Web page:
We are in company of Father Yakup Aydin, priest of the Syriac Orthodox church of Antakya in France, established in Montfermeil near Paris.
Born in the Tur-Abdin region of southeast Turkey, Father Yakup Aydin speaks his mother language everyday, Toroyo, one of the languages descended from ancient Aramaic, which was spoken by Jesus Christ some 2,000 years ago.
He also speaks Syriac, another descendant of ancient Aramaic, nowadays essentially spoken in the liturgical context.
In the following video, Father Aydin gives us the days of the weeks in this language…
Aramaic is a Semitic language that was officially recognized over 2,500 years ago! Aramaic became the administrative language of the Neo-Assyrian Empire in the 7th century B.C., followed by the Neo-Babylonian and Persian Empires, thus becoming the common language of the Middle East. Aramaic already included several dialects prior to the Christian era. And one of these was the language Jesus Christ used to preach in.
Nowadays, the remaining of what has become a group of languages are Syriac, the classical and liturgical variation (such as Latin for Romance languages); Sureth, spoken in Iraq (and a few villages of North-East Syria) and in Hakkari (South-East Turkey); Toroyo, in southeastern Turkey, the language of Ma’loula, spoken by Greek Melkite Christians and even some Muslims in villages around Damascus; and Mandaic, severely endangered.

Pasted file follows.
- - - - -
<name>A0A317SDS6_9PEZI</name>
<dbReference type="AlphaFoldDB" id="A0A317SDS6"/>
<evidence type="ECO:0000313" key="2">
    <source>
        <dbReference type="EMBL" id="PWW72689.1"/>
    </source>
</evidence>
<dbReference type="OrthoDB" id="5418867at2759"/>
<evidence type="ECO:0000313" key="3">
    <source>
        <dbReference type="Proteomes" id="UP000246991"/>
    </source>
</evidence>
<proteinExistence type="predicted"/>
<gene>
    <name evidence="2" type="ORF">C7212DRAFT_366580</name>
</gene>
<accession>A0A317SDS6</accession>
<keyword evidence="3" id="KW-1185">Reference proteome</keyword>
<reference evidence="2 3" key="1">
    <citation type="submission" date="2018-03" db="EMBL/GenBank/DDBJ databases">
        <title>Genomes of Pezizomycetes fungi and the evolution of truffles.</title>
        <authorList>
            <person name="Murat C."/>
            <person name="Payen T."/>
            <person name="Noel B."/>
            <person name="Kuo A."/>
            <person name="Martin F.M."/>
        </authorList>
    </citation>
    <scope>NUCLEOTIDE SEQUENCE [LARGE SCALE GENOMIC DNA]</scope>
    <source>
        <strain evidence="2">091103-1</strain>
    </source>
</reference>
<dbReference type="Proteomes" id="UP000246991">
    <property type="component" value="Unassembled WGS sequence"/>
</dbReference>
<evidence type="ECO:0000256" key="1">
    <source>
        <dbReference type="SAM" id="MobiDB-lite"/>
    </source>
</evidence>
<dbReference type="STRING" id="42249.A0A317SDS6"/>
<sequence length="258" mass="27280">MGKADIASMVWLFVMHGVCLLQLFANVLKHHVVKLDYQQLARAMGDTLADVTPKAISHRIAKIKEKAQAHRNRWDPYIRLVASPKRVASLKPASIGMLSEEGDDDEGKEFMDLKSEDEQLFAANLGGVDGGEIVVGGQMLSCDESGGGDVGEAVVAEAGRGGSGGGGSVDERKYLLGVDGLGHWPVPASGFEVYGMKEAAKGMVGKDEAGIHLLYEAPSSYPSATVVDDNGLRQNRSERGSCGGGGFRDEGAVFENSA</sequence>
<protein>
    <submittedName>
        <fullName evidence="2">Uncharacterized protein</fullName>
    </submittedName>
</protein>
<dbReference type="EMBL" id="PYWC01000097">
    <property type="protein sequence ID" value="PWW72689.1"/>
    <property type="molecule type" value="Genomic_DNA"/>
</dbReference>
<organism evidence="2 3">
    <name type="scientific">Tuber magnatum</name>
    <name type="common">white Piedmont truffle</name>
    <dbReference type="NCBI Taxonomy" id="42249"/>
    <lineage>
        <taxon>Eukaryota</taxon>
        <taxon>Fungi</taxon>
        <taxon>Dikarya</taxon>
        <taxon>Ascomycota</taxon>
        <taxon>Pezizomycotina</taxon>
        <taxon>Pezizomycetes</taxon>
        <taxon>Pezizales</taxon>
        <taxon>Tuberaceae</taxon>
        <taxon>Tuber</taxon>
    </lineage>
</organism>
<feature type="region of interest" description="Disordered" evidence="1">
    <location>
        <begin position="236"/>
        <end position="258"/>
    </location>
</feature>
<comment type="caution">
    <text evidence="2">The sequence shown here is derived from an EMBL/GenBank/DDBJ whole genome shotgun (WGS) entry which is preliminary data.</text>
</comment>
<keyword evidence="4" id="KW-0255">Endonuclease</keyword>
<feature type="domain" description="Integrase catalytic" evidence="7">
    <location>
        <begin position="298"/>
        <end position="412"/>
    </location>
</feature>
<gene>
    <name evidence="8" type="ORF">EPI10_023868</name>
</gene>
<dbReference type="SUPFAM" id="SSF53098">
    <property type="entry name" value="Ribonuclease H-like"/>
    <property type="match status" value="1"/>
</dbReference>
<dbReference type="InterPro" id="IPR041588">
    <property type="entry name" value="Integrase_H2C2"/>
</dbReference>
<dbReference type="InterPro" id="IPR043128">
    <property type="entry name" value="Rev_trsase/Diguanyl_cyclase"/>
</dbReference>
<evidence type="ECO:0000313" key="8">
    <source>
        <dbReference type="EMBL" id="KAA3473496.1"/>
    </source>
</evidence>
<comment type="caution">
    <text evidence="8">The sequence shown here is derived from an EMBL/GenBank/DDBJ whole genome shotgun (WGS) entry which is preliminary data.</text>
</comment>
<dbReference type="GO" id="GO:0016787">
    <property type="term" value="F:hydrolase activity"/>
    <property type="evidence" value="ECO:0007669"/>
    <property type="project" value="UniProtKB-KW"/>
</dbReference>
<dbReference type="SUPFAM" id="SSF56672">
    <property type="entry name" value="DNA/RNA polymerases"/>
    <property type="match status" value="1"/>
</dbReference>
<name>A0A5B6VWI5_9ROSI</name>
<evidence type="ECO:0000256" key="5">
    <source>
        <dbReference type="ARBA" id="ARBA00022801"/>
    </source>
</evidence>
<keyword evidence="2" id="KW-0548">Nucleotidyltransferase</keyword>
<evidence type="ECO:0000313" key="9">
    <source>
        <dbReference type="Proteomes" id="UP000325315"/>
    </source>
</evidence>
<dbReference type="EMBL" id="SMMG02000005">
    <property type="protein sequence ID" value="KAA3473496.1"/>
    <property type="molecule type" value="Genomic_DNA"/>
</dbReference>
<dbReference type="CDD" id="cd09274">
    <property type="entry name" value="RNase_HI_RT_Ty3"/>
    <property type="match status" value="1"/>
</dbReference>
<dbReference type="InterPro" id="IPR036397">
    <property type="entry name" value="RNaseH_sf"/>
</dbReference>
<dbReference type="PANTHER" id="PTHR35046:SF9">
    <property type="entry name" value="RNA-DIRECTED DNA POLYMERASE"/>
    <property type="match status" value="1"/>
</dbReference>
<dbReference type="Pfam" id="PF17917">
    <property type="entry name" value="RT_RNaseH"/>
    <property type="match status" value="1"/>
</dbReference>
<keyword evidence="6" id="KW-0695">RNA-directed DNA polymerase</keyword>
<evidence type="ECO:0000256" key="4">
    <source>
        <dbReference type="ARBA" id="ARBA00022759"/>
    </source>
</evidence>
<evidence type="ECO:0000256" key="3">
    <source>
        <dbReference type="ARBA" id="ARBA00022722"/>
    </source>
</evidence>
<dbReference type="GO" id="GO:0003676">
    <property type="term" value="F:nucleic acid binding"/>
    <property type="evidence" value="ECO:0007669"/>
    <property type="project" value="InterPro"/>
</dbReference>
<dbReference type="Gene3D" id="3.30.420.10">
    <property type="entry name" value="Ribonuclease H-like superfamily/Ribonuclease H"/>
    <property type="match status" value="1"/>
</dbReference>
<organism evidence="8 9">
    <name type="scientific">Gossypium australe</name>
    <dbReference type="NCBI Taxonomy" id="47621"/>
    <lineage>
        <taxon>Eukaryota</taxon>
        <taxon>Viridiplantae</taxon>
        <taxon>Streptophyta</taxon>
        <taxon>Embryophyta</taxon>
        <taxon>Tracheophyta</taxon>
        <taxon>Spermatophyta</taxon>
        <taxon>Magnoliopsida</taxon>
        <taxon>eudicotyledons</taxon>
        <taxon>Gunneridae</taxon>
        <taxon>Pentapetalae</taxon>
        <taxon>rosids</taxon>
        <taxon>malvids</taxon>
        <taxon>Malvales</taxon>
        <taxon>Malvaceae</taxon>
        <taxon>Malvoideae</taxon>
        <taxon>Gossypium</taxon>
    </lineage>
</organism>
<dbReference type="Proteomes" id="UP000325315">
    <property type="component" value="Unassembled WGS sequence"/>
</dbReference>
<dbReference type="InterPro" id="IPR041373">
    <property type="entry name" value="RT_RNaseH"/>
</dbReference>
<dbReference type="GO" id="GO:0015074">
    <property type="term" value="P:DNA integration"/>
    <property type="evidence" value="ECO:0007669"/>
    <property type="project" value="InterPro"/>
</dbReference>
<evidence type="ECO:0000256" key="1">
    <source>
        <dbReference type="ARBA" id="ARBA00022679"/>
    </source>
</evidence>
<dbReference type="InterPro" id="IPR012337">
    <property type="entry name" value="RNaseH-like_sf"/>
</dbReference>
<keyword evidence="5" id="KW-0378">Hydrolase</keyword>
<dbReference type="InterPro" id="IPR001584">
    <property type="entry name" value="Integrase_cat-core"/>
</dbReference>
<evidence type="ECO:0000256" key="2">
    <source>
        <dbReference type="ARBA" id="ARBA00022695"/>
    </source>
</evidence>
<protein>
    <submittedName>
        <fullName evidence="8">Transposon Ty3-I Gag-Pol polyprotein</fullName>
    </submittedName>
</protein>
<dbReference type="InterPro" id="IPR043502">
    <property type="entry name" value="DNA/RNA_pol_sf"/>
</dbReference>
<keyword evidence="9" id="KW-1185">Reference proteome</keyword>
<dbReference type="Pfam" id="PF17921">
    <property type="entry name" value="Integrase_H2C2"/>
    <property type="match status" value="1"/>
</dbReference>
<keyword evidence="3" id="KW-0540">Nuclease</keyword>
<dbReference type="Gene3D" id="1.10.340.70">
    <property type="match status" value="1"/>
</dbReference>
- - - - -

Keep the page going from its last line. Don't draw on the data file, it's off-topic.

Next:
As for the similarities between these different Neo-Aramaic languages, according to linguist Jean Sibille, the gap between Sureth and Toroyo is comparable to that between, for example, Italian and Portuguese. Mandaic slightly diverges from Sureth and Toroyo. Ma’loula, of west Aramaic extraction, is very different (as for example, French and Romanian).
Father Aydin’s language, Toroyo, still gathers around 50,000 speakers living between the Tur-Abdin (“Mountain of the Servants of God”) region of Turkey, the city of Qamishli in Syria, and a diaspora mostly settled in northern Europe. In France, some of them live near Paris, in Montfermeil and its surroundings. The near 500 of them all arrived in the 70s and 80s.
Special thanks to linguist Jean Sibille for the precious data he has provided.